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Albertosaurus sarcophagus

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"Alberta lizard"

Describer Osborn, 1905
Also Known As Gorgosaurus, (Lambe, 1914)
Type of Species sarcophagus
Order Saurischia
SubOrder Theropoda
InfraOrder --
Micro-Order --
Family Tyrannosauridae
Size 30 feet (9 meters) in length
Period Cretaceous Late Campanian Maastrichtian, 76-68 million years ago
Fossilsite Canada, US
Diet Bipedal, Carnivore

Albertosaurus sarcophagusAlbertosaurus is a genus of tyrannosaurid theropod dinosaur that lived in western North America during the Late Cretaceous Period, more than 70 million years ago, some 8 million years before Tyrannosaurus rex, and 11 million years before the end of dinosaur time. This dinosaur may have been at the top of the food chain it its local ecosystem.

Like Tyrannosaurus, Albertosaurus Possessed two-fingered hands and a massive head with many large sized serrated teeth, specialized for cutting meat. This animal was one of the faster runners among the tyrannosaurids, had long, powerful hind limbs. It differed from all other tyrannosaurids in having a wide muzzle.

Albertosaurus was definitely smaller than Tyrannosaurus rex, by about 2 metric tones. A typical adult Albertosaurus measured up to 30 feet (9 meters) in length. Paleontologists estimate that this dinosaur grew to weight as much as 2 tons.

The massive skull of Albertosaurus, was supported by an S-shaped neck, was approximately 3.3 feet (1 meter) long in the largest adults. Wide openings in the skull (fenestrae) reduced the weight of the head while also providing space for muscle attachment and sensory organs. Its long jaws contained more than 60 banana-shaped teeth: larger tyrannosaurids possessed fewer teeth.

All tyrannosaurids, including Albertosaurus, shared a similar body appearance. Typically for a theropod, Albertosaurus was bipedal and balanced the heavy head and torso with a long tail. However, tyrannosaurid forelimbs were extremely small for their body size and retained only two digits. The hind limbs were long and ended in a four-toed foot. The first digit, called the hallux, was short and only the other three contacted the ground, with the third (middle) digit longer than the rest. Albertosaurus may have been able to reach speeds of 25-30 miles per hour.

Gorgosaurus libratus
Gorgosaurus libratus SkeletonThe image to the right shows a sub-adult Gorgosaurus specimen in "death pose", at The Royal Tyrrell Museum of Paleontology. In 1913, paleontologist Charles Hazelius Sternberg recovered another tyrannosaurid skeleton from the slightly older Dinosaur Park Formation in Alberta. Lawrence Lambe named this dinosaur Gorgosaurus libratus in 1914. Other specimens were later found in Alberta and Montana. Finding few differences to separate the two genera, Dale Russell declared the name Gorgosaurus a junior synonym of Albertosaurus, which had been named first, and Gorgosaurus libratus was renamed Albertosaurus libratus in 1970. This addition extended the temporal range of the genus Albertosaurus backwards by several million years and its geographic range southwards by hundreds of kilometers.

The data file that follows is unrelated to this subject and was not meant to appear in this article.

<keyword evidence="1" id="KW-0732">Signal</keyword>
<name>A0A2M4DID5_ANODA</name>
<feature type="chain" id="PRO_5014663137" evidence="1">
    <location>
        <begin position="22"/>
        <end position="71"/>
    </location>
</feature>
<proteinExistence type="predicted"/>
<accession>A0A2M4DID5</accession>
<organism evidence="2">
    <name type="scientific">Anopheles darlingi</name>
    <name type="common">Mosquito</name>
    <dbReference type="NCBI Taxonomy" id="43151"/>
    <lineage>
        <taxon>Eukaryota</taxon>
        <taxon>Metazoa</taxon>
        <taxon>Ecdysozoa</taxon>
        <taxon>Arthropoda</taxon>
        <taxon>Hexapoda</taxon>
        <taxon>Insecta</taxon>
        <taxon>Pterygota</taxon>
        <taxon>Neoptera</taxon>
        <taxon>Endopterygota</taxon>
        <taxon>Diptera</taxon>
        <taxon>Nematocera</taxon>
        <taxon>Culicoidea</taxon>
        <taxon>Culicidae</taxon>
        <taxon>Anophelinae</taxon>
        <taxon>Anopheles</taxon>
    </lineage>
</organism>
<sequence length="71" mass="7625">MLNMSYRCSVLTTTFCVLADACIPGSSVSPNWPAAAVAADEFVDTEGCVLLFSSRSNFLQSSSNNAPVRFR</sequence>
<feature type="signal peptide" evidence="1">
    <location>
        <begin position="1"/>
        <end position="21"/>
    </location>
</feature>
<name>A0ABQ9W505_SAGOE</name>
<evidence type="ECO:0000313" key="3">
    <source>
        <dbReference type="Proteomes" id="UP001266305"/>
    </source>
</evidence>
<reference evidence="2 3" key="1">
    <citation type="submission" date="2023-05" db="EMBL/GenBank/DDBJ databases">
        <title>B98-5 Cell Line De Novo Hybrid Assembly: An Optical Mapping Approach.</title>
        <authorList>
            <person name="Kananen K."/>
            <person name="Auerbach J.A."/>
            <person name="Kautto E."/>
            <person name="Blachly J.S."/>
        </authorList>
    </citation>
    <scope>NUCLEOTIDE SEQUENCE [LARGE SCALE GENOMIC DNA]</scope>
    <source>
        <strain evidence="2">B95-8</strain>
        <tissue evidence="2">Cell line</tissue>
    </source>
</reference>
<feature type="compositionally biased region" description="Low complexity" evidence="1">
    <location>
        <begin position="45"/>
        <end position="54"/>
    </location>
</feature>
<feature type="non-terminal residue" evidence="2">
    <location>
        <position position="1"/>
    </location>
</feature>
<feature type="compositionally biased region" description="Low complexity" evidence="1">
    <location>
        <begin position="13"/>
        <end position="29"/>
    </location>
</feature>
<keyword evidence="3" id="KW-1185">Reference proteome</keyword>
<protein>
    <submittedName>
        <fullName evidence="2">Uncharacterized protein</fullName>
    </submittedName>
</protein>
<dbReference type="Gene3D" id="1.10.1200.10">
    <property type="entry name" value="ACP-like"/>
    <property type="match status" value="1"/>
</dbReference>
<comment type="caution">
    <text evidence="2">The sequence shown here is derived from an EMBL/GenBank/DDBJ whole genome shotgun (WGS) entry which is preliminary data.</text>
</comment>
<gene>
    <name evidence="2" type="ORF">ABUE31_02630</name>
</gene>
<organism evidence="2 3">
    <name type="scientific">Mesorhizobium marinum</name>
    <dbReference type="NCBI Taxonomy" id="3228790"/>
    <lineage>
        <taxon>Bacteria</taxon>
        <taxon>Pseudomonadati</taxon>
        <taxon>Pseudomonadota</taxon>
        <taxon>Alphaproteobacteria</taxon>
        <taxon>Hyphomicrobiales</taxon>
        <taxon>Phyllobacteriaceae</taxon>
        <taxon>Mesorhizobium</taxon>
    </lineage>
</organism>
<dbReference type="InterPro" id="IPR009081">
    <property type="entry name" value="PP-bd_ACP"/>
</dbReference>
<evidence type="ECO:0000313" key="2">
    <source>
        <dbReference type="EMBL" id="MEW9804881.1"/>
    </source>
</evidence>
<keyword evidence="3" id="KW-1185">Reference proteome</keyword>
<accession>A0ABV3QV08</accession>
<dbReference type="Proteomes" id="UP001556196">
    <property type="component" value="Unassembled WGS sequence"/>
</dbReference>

In 2003, Phil Currie compared several tyrannosaurid skulls and came to the conclusion that the two species are more distinct than previously thought. The decision to use one or two genera is rather arbitrary, as the two species are sister taxa, more closely related to each other than to any other species. Recognizing this, Currie nevertheless recommended that Albertosaurus and Gorgosaurus be retained as separate genera, as they are no more similar than Daspletosaurus and Tyrannosaurus, which are almost always separated. In addition, several albertosaurine specimens have been recovered from Alaska and New Mexico, and Currie suggested that the Albertosaurus / Gorgosaurus situation may be clarified once these are described fully.

Albertosaurus was first unEarthed by Joseph Burr Tyrrell in western Canada in 1884. Albertosaurus was named in 1884 by H. F. Osborn. Many Albertosaurus fossils have been found in Alberta, Canada and in the western USA. Fossils called Gorgosaurus turned out to be juvenile examples of Albertosaurus. Remains of more than thirty individuals have been recovered, providing paleontologist with a more detailed anatomical composition of this dinosaur.

Albertosaurus sarcophagus Paleo Gallery
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Albertosaurus sarcophagus

Albertosaurus sarcophagus

Albertosaurus sarcophagus

Albertosaurus sarcophagus